[Haskell-cafe] More fun with micro-benchmarks and optimizations.
(GHC vs Perl)
dons at galois.com
Wed Jul 23 14:18:49 EDT 2008
> I have the need to regularly write tiny programs that analyze output
> logs. The output logs don't have a consistent formatting so I
> typically choose Perl for these tasks.
> The latest instance of having to write such a program was simple
> enough I figured I'd try my hand at using Haskell instead. The short
> story is that I could quickly write a Haskell program that achieved
> the goal. Yay! However, the performance was ~8x slower than a
> comparable Perl implementation. With a lot of effort I got the Haskell
> version to only 2x slower. A lot of the optimization was done with
> guesses that the performance difference was due to how each line was
> being read from the file. I couldn't determine much using GHC's
> I still have two questions after all this:
> - Can I get a Haskell implementation as fast as the Perl?
> - What do I need to do to get GHC's profiler to provide me usable
> information? Telling me that 98% of the time was in "main" is not very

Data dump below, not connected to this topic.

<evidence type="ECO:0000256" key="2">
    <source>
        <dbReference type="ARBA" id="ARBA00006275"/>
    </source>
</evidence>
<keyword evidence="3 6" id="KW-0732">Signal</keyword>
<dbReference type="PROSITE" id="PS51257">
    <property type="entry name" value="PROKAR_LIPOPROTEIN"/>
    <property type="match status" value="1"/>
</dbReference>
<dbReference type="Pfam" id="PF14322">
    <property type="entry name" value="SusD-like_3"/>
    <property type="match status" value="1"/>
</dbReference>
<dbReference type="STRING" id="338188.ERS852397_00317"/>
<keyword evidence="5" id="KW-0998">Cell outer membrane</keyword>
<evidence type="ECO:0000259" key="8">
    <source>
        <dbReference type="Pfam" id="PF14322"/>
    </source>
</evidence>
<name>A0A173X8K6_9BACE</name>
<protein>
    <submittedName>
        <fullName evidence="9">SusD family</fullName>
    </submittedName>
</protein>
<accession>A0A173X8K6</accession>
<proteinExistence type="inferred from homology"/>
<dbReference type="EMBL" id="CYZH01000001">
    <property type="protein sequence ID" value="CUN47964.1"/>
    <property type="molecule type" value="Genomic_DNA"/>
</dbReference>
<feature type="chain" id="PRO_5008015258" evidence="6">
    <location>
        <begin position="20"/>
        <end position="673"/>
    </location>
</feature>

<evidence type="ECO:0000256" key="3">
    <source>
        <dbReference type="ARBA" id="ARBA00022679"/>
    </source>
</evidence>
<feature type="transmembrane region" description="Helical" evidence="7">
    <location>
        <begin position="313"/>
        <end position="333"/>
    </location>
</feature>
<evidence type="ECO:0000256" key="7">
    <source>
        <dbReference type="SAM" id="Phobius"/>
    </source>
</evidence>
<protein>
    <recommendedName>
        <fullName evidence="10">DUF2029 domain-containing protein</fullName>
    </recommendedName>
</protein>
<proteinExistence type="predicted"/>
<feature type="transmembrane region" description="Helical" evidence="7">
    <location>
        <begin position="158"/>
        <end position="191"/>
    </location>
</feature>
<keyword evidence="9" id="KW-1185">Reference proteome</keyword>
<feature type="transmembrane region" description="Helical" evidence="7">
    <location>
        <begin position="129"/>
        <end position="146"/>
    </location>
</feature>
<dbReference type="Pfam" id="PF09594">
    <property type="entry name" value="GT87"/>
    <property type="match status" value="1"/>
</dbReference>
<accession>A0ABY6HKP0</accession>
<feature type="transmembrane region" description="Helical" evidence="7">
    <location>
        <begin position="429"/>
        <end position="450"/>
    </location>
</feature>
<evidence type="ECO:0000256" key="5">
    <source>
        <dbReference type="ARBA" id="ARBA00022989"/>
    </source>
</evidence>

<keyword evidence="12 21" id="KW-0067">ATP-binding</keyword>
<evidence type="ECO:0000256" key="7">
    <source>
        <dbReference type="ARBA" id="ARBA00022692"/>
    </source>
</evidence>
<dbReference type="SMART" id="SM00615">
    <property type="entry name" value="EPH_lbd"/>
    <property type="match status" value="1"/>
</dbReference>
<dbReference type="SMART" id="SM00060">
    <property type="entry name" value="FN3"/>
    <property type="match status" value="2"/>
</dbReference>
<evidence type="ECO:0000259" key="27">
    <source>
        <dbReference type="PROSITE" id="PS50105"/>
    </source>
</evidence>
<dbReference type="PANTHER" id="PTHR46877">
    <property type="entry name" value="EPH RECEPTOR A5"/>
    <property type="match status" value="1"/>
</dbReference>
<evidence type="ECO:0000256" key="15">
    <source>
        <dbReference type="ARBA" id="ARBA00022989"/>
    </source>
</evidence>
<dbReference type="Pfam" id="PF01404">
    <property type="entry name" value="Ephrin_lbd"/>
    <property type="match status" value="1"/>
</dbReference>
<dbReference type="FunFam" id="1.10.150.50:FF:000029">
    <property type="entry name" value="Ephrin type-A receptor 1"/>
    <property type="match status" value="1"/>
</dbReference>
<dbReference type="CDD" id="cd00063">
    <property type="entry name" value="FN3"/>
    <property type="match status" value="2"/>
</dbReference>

> enlightening ;-)
> All the code and data for this little experiment I've placed here:
> My first, and shortest, version is SumTiny.hs. The optimized version
> is SumFast.hs.
> The long version for the curious:
> The (cleaned up) data was a 78k line file consisting of lines like the
> framerate (prev == no pts): 15
> framerate (delta): 25
> framerate (invalid timebase): 12.5
> ... and so on.
> The need was for a program that calculated 1.0 / framerate for each
> line and produced the sum. Easy no?
> My straightforward Haskell solution was:
> import Text.Regex.Posix
> main = do
> f_lines <- readFile "test.out" >>= return . lines
> let duration = foldl add_line 0.0 f_lines
> add_line sum line =
> let [[_,m]] = line =~ "([0-9.]+)"
> framerate = read m
> delta = 1.0 / framerate
> in sum + delta
> putStrLn $ "Duration (sec): " ++ show duration
Could you try using lazy and/or strict bytestrings. For *any* IO
performance issue, that should be your first stop.
See, e.g., this sum-file example,
which outperforms C on the benchmark.
The second point would be to avoid Text.Regex.Posix, which is
algorithmically much worse than the PCRE regexes used by perl. Instead,
try the pcre-light or regex-pcre packages, which have both better
complexity, and operate on efficient bytestrings.
Finally, there's some small details about writing efficient loops. Give
type declarations for atomic types like Int and Double, and use strict
folds or explicit recursion, as in this post,
For your task here, with those simple changes, it should be relatively
easy to produce competitive-with-C performance.
More information about the Haskell-Cafe